The use of aspirin before and after coronary artery bypass graft (CABG) surgery is associated with an 18 to 34 per cent reduced mortality risk after four years, according to new findings.
Researchers examined data on 9,584 patients who received cardiac surgery in three hospitals, selecting 4,132 individuals who underwent CABG. Among the studied patients, 76.5 per cent received preoperative aspirin while 92.3 per cent received postoperative aspirin.
The authors found that among patients taking preoperative aspirin, four-year mortality was 14.8 per cent versus 18.1 per cent for those not taking preoperative aspirin, a statistically significant mortality reduction of 18 per cent (P=.0048). The difference was even greater when the researchers examined data on postoperative aspirin. Those taking aspirin post-operatively had a four-year mortality rate of 10.7 per cent compared with 16.2 per cent in the non-aspirin patients, a statistically significant mortality reduction of 34 per cent (P=.0029).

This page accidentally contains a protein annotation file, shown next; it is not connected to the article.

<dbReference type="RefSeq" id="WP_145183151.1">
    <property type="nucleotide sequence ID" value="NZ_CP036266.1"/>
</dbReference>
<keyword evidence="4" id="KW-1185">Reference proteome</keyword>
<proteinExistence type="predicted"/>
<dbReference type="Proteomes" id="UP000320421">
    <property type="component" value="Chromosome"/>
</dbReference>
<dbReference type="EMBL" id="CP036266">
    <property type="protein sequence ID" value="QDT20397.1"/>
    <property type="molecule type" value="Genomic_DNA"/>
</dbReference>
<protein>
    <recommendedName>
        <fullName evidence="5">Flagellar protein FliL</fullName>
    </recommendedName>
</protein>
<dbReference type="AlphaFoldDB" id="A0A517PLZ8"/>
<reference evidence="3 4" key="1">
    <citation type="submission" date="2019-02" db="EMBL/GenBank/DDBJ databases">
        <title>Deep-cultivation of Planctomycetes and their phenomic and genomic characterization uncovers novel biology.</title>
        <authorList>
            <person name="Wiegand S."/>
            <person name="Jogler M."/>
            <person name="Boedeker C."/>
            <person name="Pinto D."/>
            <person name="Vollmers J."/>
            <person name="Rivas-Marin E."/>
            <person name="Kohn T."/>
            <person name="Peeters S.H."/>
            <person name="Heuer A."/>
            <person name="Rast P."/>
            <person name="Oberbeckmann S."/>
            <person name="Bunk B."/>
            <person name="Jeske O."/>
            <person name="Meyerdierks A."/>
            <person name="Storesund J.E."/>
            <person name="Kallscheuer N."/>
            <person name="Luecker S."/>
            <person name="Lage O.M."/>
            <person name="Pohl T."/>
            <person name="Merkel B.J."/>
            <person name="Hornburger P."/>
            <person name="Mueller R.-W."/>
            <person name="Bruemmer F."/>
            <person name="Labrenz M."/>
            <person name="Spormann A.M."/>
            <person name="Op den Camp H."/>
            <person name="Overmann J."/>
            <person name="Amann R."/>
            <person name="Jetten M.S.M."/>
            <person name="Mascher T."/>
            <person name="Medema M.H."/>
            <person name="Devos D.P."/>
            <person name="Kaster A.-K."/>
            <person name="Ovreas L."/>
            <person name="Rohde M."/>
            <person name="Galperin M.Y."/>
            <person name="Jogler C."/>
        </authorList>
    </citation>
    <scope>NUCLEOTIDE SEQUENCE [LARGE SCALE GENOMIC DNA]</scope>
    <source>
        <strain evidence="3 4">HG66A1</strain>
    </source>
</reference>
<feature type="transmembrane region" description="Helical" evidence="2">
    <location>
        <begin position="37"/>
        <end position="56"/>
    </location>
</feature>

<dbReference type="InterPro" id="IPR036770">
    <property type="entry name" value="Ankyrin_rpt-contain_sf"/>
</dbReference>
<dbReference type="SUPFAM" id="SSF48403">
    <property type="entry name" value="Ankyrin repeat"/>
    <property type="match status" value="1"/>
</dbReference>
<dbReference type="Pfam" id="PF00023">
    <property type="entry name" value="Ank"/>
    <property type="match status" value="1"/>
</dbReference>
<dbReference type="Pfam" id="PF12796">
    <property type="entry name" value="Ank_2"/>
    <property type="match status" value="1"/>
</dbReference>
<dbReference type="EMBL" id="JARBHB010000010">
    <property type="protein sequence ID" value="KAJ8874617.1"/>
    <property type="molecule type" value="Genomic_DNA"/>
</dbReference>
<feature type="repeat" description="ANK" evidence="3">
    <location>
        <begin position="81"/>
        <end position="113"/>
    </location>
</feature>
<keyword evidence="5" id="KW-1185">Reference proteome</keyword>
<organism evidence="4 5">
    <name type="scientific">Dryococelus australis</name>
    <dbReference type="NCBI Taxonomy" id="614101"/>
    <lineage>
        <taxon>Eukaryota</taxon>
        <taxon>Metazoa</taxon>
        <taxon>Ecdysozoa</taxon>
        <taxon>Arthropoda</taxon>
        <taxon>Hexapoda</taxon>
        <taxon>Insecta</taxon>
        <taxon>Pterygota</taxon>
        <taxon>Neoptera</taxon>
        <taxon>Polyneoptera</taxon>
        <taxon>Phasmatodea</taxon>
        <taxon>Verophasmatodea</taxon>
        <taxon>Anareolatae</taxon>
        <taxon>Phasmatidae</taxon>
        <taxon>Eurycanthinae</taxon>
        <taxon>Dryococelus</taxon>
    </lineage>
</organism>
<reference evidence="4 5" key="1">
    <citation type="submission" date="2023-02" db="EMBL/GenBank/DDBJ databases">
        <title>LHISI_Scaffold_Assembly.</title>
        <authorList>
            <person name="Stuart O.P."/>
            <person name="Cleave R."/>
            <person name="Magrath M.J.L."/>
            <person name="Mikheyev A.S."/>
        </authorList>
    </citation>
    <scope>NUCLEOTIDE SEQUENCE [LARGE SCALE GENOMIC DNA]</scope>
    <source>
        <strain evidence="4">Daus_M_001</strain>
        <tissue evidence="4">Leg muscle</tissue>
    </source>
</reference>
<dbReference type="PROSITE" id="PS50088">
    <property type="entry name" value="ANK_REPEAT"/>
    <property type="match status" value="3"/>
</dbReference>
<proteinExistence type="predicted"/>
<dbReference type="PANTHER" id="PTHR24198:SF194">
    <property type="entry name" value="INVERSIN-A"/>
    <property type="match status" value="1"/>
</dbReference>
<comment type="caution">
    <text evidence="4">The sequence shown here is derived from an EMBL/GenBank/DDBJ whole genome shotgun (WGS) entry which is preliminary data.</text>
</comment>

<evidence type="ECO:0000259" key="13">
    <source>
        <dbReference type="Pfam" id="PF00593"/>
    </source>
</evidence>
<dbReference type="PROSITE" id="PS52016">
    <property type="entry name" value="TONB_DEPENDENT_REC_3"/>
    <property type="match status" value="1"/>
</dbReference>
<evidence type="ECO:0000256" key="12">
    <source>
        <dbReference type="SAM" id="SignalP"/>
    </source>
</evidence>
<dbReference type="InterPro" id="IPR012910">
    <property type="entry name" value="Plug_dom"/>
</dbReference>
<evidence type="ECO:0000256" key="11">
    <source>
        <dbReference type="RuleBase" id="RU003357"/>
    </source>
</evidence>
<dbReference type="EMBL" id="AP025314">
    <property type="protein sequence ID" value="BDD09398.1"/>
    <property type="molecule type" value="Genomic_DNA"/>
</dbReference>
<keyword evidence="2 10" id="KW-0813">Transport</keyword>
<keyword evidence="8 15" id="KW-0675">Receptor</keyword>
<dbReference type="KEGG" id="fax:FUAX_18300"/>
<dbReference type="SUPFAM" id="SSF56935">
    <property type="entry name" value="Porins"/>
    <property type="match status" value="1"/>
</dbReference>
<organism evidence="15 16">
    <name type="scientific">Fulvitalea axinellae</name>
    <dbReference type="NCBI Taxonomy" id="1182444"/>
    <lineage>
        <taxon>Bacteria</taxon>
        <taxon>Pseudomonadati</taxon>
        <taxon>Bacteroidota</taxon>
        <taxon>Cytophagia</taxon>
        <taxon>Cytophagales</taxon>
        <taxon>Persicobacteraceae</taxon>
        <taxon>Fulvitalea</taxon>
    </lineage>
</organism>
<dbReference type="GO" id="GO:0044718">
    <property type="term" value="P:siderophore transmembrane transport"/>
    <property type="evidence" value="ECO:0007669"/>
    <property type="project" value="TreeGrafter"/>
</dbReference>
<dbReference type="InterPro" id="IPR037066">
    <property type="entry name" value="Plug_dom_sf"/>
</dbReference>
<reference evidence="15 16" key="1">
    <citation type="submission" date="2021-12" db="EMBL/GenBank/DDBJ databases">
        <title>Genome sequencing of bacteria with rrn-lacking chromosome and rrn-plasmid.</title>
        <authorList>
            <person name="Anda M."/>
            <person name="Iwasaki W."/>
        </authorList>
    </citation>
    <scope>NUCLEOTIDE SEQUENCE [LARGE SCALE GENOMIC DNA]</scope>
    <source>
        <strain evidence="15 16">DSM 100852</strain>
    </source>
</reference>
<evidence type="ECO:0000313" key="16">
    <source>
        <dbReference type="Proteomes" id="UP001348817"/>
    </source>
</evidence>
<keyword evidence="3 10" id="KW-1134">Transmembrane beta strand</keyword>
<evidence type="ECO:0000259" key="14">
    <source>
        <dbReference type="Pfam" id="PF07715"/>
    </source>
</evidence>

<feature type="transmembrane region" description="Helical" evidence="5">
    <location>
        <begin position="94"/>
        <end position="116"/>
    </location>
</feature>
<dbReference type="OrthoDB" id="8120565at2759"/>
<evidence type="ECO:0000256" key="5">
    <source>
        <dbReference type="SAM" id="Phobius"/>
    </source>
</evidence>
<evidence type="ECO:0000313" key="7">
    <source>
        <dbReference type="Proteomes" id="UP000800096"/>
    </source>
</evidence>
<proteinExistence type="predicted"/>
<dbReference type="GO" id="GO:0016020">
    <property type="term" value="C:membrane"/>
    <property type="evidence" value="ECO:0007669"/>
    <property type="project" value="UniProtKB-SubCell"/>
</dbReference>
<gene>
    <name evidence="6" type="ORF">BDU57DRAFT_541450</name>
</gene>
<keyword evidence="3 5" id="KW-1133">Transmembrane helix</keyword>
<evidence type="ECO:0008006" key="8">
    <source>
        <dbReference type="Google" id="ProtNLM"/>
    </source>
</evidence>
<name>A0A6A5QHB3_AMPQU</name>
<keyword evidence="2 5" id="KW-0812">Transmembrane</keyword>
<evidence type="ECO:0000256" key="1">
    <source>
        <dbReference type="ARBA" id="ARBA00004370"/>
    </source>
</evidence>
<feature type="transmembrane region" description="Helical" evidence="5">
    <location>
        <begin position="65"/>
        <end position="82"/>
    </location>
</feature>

Commenting on the findings, author, Professor Jianzhong Sun said: "We believe that all patients undergoing CABG should take aspirin before and after the procedure, except those for whom aspirin is contraindicated."
The findings were presented at this year's Euroanaesthesia congress in Copenhagen, Denmark.